Here's a nice post from technology journalist Charles Arthur on why news doesn't have to be, well, new. The Brand/Russell broadcast, Arthur points out, should have been cold potatoes by the time the Mail on Sunday picked it up more than a week after it had gone out. Not so, as we have seen. And he gives a neat definition that encapsulates a newspaper law: "News is what the reader doesn’t yet know, but you can persuade them they want to".

Arthur says: "It’s easy to forget that it’s not always about getting the news to people instantly. If the Ross/Brand story had gone onto the Mail’s site on the Saturday evening after it went out, what could it have written? 'Comic makes offensive joke'? Sometimes these things need to stew a bit. News is sometimes instant. But sometimes, it tastes better cooked slow."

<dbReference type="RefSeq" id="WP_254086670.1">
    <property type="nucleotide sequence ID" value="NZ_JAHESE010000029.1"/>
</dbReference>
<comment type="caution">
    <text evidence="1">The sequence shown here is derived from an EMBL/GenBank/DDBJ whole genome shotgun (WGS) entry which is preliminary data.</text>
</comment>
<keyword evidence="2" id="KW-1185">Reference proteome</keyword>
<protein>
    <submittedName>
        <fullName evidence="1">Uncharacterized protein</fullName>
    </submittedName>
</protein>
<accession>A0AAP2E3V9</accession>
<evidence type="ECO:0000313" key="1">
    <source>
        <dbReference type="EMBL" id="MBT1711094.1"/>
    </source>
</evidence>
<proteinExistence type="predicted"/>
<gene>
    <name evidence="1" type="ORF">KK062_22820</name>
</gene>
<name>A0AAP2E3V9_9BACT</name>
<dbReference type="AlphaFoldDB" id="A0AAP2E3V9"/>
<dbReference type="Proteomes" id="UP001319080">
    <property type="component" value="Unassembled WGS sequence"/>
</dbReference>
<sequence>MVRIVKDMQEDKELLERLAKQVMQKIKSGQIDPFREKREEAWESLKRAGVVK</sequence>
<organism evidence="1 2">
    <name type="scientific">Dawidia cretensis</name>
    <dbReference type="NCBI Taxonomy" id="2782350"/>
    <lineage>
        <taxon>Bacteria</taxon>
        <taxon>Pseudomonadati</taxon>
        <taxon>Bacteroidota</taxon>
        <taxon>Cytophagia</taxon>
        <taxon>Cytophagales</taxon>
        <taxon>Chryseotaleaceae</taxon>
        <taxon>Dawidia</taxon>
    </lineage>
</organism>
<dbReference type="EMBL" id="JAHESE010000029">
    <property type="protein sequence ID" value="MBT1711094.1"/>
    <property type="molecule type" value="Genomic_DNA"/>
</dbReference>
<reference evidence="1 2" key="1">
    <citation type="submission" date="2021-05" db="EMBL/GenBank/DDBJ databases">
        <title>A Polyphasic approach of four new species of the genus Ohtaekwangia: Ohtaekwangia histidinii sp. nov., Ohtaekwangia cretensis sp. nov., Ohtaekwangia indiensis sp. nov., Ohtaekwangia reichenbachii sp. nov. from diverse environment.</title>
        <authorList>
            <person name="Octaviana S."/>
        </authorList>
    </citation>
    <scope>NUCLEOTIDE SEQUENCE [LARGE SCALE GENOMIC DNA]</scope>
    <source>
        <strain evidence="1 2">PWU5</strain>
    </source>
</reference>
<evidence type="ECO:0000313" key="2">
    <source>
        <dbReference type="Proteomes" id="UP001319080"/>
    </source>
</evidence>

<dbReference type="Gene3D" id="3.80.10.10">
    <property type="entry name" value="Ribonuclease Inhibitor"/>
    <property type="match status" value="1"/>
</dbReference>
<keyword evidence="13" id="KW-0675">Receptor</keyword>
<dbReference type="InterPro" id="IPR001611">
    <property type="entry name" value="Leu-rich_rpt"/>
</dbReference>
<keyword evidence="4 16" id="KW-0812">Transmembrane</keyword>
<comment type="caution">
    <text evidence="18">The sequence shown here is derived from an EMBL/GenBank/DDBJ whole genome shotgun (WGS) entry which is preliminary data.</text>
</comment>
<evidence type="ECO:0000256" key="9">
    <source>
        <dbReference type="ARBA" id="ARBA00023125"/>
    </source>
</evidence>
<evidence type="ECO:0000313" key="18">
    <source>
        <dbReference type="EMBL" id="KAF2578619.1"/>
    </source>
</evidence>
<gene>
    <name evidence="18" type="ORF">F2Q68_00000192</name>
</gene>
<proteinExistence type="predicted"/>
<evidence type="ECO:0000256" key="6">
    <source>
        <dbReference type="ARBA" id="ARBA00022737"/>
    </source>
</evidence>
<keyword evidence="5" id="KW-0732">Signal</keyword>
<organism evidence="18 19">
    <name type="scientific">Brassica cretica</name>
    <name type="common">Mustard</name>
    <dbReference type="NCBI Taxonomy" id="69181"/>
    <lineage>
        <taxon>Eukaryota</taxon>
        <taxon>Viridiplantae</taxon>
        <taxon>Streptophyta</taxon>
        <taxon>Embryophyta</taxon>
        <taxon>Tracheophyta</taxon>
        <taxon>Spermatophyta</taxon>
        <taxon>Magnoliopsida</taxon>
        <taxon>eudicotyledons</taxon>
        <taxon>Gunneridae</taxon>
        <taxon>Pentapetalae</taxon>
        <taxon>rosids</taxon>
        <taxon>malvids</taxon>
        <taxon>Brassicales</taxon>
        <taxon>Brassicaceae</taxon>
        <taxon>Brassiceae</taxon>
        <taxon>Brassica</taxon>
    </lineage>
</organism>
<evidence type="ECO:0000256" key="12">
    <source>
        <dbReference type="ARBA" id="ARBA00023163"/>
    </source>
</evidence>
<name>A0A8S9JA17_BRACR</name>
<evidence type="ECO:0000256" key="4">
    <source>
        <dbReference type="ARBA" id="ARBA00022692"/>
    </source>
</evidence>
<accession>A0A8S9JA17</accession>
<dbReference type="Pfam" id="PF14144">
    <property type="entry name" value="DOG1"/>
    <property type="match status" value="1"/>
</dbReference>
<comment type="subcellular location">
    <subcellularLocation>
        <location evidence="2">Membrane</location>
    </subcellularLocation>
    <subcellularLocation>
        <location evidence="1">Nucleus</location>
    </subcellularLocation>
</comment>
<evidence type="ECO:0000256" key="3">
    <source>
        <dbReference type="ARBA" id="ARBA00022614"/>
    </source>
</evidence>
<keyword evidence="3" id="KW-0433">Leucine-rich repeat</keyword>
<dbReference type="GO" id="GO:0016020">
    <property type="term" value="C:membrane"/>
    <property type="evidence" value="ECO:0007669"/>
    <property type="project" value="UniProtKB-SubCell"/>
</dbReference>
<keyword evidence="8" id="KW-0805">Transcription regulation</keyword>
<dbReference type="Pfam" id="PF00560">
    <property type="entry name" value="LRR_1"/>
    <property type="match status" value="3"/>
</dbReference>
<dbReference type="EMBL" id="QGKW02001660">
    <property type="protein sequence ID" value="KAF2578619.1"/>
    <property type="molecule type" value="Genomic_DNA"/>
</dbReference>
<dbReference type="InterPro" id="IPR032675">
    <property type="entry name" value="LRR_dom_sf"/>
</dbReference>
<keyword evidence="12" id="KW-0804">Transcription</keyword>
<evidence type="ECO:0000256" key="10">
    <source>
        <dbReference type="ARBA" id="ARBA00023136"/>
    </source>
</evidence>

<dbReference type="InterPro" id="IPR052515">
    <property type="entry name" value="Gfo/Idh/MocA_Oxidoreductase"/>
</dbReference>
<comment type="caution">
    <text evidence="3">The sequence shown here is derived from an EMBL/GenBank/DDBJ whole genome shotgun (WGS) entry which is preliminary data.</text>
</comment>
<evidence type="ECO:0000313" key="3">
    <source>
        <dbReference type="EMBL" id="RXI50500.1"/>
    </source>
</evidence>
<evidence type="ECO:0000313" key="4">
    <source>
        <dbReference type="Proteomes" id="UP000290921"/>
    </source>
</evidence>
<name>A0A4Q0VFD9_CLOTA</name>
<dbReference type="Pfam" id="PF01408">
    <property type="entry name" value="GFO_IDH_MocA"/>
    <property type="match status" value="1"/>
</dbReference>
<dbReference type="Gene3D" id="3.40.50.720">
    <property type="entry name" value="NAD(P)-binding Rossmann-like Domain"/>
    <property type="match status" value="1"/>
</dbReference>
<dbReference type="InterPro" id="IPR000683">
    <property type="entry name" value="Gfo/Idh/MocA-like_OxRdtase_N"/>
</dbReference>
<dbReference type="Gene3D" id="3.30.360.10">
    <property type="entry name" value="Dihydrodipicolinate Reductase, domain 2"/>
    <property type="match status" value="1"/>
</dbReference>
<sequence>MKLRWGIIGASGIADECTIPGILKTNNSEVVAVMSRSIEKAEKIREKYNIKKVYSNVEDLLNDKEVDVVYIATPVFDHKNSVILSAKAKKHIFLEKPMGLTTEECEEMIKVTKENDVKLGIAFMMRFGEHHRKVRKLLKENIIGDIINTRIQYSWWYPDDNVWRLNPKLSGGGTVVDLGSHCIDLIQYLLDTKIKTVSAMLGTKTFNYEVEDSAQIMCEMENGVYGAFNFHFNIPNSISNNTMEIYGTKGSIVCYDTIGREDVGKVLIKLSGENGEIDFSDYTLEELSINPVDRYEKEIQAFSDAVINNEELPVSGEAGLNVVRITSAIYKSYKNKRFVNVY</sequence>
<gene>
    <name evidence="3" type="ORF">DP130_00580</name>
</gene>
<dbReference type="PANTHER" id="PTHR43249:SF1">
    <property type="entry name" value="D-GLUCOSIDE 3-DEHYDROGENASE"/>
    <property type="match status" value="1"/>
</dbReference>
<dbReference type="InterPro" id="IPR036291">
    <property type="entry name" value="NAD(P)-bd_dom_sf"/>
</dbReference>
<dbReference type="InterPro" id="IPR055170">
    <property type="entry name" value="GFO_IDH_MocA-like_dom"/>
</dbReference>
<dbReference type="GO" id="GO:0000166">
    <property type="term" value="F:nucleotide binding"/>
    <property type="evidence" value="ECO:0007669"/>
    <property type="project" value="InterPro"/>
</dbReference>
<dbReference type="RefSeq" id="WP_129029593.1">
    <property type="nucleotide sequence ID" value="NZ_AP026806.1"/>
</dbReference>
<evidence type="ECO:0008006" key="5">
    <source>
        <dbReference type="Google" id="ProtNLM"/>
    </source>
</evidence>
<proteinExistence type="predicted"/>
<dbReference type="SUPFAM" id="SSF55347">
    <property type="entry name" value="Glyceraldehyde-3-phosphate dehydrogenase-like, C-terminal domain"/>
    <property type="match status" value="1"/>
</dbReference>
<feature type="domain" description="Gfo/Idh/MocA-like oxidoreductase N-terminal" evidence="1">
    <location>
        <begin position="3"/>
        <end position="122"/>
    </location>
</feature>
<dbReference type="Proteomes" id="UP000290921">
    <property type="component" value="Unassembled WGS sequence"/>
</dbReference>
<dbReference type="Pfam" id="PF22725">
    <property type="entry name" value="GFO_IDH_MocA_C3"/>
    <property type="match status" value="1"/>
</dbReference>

The skill (or luck, or judgement, or experience) is knowing when this applies. Is it a stew to keep on the back burner, or is it a Pot Noodle?

Tim's pick of the day earlier this week, of Martin Ivens' Osbourne/Mandelson story - which he held on to for many weeks until the timing was right - is another good case in point. That also developed 'legs' he wouldn't have imagined at the time. Softlee, softlee (or perhaps quietlee, quietlee) catchee monkee.

 

Via Adrian Monck

Sometimes news has to stew a bit